The GeForce RTX 50 will continue to use a monolithic GPU

The jump to the chiplet in the GPU sector seems inevitable, that is, it is something that will happen sooner or later. AMD has already made that leap in the professional sector, while NVIDIA has continued to bet on the monolithic core, something that, according to the most recent rumors we have seen, it will not change with the GeForce RTX 50.

The GeForce RTX 50 family will be the successor to the GeForce RTX 40 series, a generation that has not yet been announced, but that we know quite well thanks to the different leaks that have been produced. We know that they will use a monolithic core design, and that the most powerful chip for the general consumer market, provisionally known as the AD102, will have 18,432 shaders in its full version.

Well, the GeForce RTX 50 would keep the monolithic core design that we will see in the GeForce RTX 40. These, in turn, will be an evolution of the core that NVIDIA has used in the GeForce RTX 30, based on the Ampere architecture, which tells us many things if we know how to read between the lines:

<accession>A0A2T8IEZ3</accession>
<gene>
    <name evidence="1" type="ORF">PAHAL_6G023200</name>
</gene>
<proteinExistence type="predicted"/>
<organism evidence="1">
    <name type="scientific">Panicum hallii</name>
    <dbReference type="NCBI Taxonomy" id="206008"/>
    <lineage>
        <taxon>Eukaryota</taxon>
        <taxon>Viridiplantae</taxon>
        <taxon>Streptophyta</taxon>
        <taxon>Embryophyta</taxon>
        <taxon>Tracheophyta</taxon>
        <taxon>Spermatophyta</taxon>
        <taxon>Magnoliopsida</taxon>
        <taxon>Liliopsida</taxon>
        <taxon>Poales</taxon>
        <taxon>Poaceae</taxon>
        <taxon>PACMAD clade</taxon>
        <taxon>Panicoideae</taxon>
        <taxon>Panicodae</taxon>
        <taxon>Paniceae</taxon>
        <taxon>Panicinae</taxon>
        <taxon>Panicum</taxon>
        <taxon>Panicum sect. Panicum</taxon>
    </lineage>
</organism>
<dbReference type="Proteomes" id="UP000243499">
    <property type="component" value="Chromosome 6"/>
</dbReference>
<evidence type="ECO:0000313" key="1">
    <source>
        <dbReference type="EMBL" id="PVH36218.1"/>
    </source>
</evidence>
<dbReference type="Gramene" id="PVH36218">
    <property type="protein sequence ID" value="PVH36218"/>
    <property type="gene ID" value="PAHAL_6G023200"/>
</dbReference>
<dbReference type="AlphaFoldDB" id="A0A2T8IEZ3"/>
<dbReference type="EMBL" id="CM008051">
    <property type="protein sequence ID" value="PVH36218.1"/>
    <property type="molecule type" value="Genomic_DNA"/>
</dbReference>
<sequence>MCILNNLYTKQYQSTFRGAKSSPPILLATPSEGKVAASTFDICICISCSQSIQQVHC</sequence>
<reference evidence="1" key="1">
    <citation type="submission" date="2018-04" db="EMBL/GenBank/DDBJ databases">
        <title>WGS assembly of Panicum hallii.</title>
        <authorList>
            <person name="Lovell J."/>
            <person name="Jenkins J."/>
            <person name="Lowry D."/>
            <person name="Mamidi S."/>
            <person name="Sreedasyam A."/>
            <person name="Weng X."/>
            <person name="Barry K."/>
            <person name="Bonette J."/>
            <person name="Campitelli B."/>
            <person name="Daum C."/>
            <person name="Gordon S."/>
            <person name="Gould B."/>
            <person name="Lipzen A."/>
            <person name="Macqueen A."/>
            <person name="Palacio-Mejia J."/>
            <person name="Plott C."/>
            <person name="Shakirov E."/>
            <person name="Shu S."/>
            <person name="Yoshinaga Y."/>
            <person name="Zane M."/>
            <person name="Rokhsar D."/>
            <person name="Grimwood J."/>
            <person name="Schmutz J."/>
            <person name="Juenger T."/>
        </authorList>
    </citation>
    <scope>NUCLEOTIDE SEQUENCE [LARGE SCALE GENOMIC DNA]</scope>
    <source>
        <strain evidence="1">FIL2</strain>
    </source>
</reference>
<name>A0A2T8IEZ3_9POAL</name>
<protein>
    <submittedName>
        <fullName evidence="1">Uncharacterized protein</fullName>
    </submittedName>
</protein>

• The division of specialized nuclei (tensor and RT) will continue to be present.
  • Process reductions will be key to being able to increase the number of shaders.
  • We do not expect profound changes at the architecture level. Blackwell would be the culmination of the design that NVIDIA first used in Turing, matured in Ampere, and improved with Ada Lovelace.

Why does it make sense to keep the monolithic GPU in the GeForce RTX 50?

The most important key is very easy to understand, because it is not so easy to connect two or more GPUs and make them work as one. Jump to an MCM design in the graphic sector will open the doors to a new stagewhere development tools and games must be prepared to take optimal advantage of these designs.

On the other hand, to all of the above we must add the problems that can arise when interconnecting chips, especially in terms of latency, workload distribution, and resource management and utilization. It is not a trivial issue, and it requires a deep work by developers and chip designers so that everything works as it should.

I know what you’re thinking, if an MCM design can give you all these problems, why is abandoning the monolithic core design inevitable? Well, it’s very simple, because the increasing complexity of GPUs means that they have an increasing number of shaders, which, together with the constant reduction of manufacturing processes makes transferring these designs to wafer increasingly difficult.

In the end, it is easier and more cost-effective to make 10,000 shader GPUs and join two together to create a 20,000 shader GPU than to directly make a 20,000 shader GPU, as there is more risk of something going wrong with the second due to its higher complexity. It is more efficient in terms of cost and wafer success rate.

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